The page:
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Race to reach Richmond looking like a ‘reverse Bradbury’


Richmond is on top, cruising and about to regain more key players. It’s the Tigers’ rivals who all seem to be falling over in 2018.

Race to reach Richmond looking like a ‘reverse Bradbury’

Rohan Connolly    

Steven Bradbury, for those too young to remember, or more unlikely, who can’t recall, is a name which has become part of everyday language in this country.

Bradbury, a speed skater, famously won Olympic gold in 2002 when all four of his rivals in the short track 1000 metres event collided and fell over, leaving the Australian, who had been trailing in their wake, to cruise over the finish line for victory.

“Doing a Bradbury” has since been applied to any number of situations not just in sport, but life generally. But what do you call it when the favourite is out in front and the contenders behind fall in a heap? A “reverse Bradbury”?

Because that’s how this AFL season is beginning to look three rounds out from finals after a weekend which delivered a catalogue of thrillers, a couple of pastings, and one of the ugliest incidents we’ve seen for a long time.

Richmond, which needs to win only one of its remaining three games to seal a top two spot and with it the potential for three finals on its MCG home deck, is justifiable a red-hot flag favourite at $2.50, the next line of betting way back at $7.50.

It’s understandable. The Tigers continue to get the job done, even when not at their best. Their would-be challengers, meanwhile, are, literally, dropping like flies.

Immediately beneath Richmond on the ladder in the top four are West Coast and Greater Western Sydney, the premiership hopes of both having suffered even in victory on Sunday courtesy of injuries and Andrew Gaff’s already infamous blow to the jaw of Fremantle opponent Andrew Brayshaw.

Collingwood has looked as capable as any other team of at least pushing the Tigers. But the Magpies not only lost a thriller to Sydney to slip to seventh spot on the ladder, but suffered another injury to a key player in the process in what has become almost a weekly occurrence.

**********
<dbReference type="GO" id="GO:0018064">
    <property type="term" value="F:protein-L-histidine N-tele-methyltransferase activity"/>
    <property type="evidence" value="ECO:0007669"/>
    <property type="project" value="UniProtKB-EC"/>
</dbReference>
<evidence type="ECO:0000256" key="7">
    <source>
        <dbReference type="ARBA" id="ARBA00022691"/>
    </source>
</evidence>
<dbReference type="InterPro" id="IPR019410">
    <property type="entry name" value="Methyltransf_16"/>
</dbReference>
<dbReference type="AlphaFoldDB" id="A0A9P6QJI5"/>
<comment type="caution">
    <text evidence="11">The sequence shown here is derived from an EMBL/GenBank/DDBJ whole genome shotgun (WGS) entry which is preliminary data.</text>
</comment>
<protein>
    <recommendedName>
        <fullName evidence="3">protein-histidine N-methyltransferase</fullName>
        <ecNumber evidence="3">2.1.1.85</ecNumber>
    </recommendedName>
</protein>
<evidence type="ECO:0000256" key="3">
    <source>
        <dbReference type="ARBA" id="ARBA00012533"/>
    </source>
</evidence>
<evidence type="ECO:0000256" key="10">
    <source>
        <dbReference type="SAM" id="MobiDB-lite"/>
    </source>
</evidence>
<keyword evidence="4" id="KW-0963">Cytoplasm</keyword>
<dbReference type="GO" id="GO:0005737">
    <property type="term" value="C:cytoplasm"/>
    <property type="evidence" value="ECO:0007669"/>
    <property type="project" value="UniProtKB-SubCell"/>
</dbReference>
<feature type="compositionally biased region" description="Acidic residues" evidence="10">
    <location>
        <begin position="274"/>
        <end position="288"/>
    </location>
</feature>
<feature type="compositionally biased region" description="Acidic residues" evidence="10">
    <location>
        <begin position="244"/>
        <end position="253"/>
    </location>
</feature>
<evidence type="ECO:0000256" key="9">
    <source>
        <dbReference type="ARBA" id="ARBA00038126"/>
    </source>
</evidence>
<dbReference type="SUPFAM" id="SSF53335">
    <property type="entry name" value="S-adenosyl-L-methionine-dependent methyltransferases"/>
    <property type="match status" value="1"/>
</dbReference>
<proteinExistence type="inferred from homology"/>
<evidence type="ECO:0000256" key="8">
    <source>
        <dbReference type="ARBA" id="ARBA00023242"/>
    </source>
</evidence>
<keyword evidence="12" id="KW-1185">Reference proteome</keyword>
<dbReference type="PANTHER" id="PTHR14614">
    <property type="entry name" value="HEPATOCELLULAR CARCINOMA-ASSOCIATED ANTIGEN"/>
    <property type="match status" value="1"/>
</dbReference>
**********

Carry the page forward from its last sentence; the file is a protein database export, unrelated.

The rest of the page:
And even Melbourne, which jumped into fourth spot with a huge win over Gold Coast, is hardly free of concerns.

The Demons, having already lost key defender Jake Lever for the season, and All-Australian Michael Hibberd until the eve of the finals, lost a third defender on Sunday when Joel Smith broke his collarbone. Skipper Jack Viney, meanwhile, who has played just seven games all season and not for the past month because of a toe injury, also won’t be back until finals time.

West Coast has coped well to date with the loss of ruckman Nic Naitanui, Nathan Vardy ably supporting Scott Lycett in the hit-out business. Gaff’s impending suspension, however, could be even more costly.

If he receives a suspension of more than six games (which seems to be the most likely penalty according to good judges) at the AFL Tribunal, his season is already done. If it’s six, West Coast, now very likely to finish top two, would have to lose its first final and still reach the grand final for Gaff to be eligible.

What have they lost? Gaff has become clearly the king-pin of the Eagles’ midfield, averaging more than 30 disposals per game, ranked No.6 in the AFL. He’s miles ahead of West Coast’s next most prolific on-ballers Elliot Yeo and Jack Redden, both on 24.6 per game.